As far as smoking I hate smoking. Smoking is what led to the early death of my father so this topic is very near and dear to me. Now is smoking a sin? I would day yes because it is addicting due to nicotine. No where in the bible does it say smoking is a sin because tobacco did not exist in the time of the bibles writings. But there are scriptures against anything that has a mastery over you and I believe smoking and alcoholic drunkenness fall into this realm. Corinthians 6:12; 2 Peter 2:19. There are many other scriptures that encourage you not to drink but I do not think drinking a glass of wine is a sin.

    I am a strong believer in teaching doctrine and not discipline. I will raise my kids with the belief that drinking is bad for you and to heavily discourage it but I would not go as far as saying a glass of wine here and there with a meal is sin.

    We really need to take personal responsibility for our own actions. You can best protect your children from the dangers of the world by never letting them leave the house but is this the best thing for them? I would like to think teaching them what is right and wrong to the best of your abilities is all you can do and hope they take that to heart.


    20 Apr 05 at 10:54 am

  3. David,

    Great to see your comments on this board, I must say I have learned as much from your studies of Marshallese history as I learned culture and respect from my grandfather Adrineb.

    You are correct the population back home is much more urbanized than ever before. I spent 2 weeks this last summer in Majuro and was so happy to be home but was surprised how much more we have become dependent on store bought food. I visited many people and every single family I ate with had store bought food including fish. I am not sure if this is indicative of all families but it was what I experienced.

    For breakfast we usually ate store bought donuts. Lunch and dinner were usually the same, rice with some kind of meat topping (spam, corned beef, canned tuna, chicken, beef or fish)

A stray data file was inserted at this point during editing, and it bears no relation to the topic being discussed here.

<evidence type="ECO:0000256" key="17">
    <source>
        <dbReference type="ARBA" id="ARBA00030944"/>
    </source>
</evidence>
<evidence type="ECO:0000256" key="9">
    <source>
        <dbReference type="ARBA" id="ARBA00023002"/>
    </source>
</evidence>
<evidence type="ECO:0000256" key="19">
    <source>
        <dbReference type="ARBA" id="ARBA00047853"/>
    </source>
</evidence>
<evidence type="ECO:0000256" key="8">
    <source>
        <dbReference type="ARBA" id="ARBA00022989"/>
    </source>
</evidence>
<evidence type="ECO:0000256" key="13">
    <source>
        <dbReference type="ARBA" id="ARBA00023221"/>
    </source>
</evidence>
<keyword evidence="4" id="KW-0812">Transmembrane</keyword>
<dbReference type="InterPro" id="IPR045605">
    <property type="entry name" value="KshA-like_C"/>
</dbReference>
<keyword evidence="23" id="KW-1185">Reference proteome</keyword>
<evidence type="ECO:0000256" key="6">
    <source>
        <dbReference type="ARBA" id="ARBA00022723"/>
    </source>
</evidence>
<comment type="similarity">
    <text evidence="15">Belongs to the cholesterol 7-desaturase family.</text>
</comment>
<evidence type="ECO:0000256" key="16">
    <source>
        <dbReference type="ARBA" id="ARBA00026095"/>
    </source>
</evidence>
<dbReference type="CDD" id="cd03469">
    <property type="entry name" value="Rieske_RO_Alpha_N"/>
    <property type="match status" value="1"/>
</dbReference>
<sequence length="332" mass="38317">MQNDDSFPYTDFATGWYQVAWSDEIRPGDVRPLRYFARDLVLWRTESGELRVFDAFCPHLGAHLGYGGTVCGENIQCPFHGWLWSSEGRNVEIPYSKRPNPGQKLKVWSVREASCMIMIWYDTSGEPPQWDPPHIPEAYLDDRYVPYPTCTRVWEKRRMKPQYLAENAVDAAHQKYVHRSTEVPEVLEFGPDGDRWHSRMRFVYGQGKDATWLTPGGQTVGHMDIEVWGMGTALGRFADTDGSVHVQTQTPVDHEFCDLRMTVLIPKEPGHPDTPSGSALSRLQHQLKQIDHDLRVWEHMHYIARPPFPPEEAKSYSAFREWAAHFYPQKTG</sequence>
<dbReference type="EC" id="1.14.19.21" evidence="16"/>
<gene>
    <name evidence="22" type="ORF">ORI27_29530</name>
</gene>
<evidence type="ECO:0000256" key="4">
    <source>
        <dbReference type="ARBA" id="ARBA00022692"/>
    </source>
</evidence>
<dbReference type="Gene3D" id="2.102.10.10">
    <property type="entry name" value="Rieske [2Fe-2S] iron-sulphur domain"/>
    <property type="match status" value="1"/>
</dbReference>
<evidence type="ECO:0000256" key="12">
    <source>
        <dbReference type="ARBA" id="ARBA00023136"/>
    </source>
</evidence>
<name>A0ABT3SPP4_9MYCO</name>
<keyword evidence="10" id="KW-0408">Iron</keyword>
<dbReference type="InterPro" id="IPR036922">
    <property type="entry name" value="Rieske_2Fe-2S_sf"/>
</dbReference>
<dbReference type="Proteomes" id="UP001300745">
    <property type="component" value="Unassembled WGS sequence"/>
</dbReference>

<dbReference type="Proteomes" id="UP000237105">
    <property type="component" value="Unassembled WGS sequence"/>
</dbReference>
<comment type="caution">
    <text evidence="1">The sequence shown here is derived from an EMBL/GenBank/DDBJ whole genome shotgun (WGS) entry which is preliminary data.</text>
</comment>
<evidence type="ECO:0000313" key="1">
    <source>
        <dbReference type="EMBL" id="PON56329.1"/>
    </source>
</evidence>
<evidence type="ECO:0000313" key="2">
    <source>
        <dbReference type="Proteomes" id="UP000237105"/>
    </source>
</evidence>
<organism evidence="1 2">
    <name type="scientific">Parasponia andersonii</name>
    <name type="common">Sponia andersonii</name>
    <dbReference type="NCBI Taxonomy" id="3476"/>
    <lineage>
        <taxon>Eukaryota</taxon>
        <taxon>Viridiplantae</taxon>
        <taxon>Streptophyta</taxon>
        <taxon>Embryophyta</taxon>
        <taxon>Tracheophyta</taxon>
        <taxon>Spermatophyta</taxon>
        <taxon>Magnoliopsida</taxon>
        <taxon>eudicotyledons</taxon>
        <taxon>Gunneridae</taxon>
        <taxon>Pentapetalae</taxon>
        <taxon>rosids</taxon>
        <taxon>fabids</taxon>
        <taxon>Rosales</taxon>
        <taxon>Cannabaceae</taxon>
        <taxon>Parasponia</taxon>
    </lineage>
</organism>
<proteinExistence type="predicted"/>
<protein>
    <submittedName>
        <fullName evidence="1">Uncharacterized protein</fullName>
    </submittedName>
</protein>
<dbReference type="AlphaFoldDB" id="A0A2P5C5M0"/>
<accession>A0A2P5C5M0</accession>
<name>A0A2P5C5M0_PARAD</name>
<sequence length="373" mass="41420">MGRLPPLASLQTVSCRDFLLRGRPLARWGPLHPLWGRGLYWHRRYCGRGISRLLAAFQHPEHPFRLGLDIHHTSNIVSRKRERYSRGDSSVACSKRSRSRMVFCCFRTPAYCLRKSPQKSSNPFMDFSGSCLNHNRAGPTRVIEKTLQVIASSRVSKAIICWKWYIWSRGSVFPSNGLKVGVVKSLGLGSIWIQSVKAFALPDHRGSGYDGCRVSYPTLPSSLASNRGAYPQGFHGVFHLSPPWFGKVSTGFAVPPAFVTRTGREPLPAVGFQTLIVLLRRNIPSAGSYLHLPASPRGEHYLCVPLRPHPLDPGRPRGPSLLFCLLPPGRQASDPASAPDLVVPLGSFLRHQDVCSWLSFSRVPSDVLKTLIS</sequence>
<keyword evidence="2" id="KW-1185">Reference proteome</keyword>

I definitely think one reason rice is so popular is that it is relatively cheap, ramen noodles could be thrown into the same category as well.

    On one of the outer islands we visited there was still a lot of rice but a good mix of breadfruit and other traditional foods. It is hard to say whether the health of the population of Majuro was better than the outer islanders. The outer islands had more access to breadfruit, and fish but had other health issues, diarrhea etc.. The outer island people certainly led a more active lifestyle and seemed happier to me. I know the time I spent away from 40+ phone calls and 80+ emails a day for work certainly made me happier!


    20 Apr 05 at 1:09 pm

  4. Yokwe LaKevin & everyone,

    Kommol ta ta for the feedback.

    I know that there are complex dynamics in how families eat. Money, time, land rights, food status and simple preference make for different situations in each house. I’ve met people (anthropologists) who insist that the status of the food (imported vs. local) is the big deciding factor. This might be an issue for high visibility events like kemens, but I tend to think it is more rational (money & taste) for everyday foods.

    There is a new New York Times article on body type. You can read a summary of it at another site: